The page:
SOME OF THE most memorable performances in rugby come about when a team reaches an almost mindless state of activity.
Pre-rehearsed patterns are carried out to a tee, supporting players run the perfect lines and the tactical details take care of themselves. Making clever in-game decisions is always necessary, but as Munster’s James Coughlan explains, an over-active brain can sometimes be dangerous.
“You leave your thinking behind on Friday, if that makes sense. You know the areas where you want to play and then working on auto-pilot you know what you want to run when you get there.
Because at this level, the more you think, the less time you get. As a result, guys get the time to close you down, get tackles in. We need to be clued into what we’re doing so we can simply concentrate physically.”
Having those tactical and technical details in the bag before Sunday’s Heineken Cup semi-final against Toulon has been essential for Munster, mainly because the province’s players will be forced to focus so wholly on the physical challenge in Marseille.
Taking on the likes of Steffon Armitage and Juan Martin Fernández Lobbe might appear a daunting task to those on the outside, but Coughlan underlines that getting motivated for this kind of test is relatively straightforward.
“I think they’re the easy ones to prepare for, to be honest. You know that if you’re not on your game, then you’re not going to win. We need to be focused and selfish in our preparation to make sure that we can bring ourselves physically on Sunday.
“It’s going to take a massive physical effort.”
Munster will arrive in France with confidence in their ability to create scores through their multi-phase, mobile attack, but it is in defence where the real concerns lie. Toulon’s momentum can be difficult to stop when they get on the front foot.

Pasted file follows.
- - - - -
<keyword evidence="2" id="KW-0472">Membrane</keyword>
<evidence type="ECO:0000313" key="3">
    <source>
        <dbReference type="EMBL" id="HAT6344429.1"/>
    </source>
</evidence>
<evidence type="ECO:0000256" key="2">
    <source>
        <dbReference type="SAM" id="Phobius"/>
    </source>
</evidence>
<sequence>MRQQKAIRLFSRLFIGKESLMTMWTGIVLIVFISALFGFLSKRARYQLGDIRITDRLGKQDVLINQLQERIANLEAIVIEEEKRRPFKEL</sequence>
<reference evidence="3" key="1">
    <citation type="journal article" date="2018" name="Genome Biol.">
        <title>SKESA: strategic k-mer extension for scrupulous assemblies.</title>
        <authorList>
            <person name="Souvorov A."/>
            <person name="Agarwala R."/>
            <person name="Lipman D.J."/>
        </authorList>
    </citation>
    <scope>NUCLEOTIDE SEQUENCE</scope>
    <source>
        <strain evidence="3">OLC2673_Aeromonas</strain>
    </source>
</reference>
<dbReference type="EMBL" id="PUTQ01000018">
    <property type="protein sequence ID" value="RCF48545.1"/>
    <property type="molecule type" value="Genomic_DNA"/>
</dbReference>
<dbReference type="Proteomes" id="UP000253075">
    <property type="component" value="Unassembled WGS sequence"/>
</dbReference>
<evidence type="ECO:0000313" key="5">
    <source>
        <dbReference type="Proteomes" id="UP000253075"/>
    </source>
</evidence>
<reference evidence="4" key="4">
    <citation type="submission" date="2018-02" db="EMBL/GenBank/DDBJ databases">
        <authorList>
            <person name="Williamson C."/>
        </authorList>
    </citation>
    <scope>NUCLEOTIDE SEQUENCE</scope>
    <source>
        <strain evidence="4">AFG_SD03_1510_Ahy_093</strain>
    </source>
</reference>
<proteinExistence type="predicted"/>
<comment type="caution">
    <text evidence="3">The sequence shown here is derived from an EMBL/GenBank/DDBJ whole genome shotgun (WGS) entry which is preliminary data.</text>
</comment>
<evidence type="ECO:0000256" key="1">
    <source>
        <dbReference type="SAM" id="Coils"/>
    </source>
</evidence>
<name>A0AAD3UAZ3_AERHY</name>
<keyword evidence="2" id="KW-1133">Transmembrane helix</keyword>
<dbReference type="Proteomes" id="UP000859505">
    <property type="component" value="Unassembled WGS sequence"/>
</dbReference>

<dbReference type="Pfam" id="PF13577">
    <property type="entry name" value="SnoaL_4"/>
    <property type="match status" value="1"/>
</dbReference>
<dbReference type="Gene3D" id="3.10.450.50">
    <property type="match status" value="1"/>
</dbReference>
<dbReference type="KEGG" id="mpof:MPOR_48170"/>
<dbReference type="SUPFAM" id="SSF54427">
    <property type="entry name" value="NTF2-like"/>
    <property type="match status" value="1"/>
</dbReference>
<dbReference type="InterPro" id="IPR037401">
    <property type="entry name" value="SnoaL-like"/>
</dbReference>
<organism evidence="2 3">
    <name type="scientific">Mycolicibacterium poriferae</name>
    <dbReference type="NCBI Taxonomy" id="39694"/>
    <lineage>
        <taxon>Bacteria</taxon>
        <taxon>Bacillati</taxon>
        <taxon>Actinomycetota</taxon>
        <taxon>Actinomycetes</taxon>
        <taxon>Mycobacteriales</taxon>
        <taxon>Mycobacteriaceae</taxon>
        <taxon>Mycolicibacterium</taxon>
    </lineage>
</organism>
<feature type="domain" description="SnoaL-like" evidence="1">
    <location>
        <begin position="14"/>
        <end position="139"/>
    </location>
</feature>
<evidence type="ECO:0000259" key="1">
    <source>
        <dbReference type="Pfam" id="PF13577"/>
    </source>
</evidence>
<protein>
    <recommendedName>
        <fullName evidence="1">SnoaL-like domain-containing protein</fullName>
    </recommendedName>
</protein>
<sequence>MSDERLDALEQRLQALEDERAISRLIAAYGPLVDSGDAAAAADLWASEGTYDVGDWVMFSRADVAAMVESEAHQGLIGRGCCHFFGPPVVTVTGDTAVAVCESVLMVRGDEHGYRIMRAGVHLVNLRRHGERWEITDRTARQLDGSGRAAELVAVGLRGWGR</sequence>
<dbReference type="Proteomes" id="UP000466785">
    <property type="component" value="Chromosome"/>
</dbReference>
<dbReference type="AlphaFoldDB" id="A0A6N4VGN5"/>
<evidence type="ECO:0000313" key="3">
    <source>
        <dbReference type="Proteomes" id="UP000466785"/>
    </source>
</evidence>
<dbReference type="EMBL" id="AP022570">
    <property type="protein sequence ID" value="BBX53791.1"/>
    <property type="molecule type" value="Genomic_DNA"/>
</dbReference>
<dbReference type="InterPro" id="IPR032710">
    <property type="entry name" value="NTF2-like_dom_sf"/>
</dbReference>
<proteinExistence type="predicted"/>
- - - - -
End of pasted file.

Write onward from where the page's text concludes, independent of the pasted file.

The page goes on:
“There are going to be plenty of times when we don’t have the ball and we’ve just got to be disciplined and keep showing up,” says Coughlan. “Getting in the line, not having guys off their feet, not making rash decisions at the breakdown, stuff like that.
Keep making tackles and try to get some line speed at them and force mistakes. As a result, you might frustrate them.”
Munster will be hundreds of miles from home in the Stade Velódrome on Sunday, but they will find solace in the travelling support. Coughlan explains that he and his teammates are intent on repaying the faith of the Red Army.
“Sometimes you wonder where people get the tickets and get the money. There’ll be plenty of people ringing in sick on Monday, with the help of God! They’re special days and for the players, we want to repay that loyalty that they show us.
“If we can look each other in the eye after the game and know that we’ve done as much as we could… but I truly am confident that if we go where we can go and do as much as we can, we’ll be on the right side of the result.”
Audio courtesy of the Big Red Bench on Cork’s Red FM.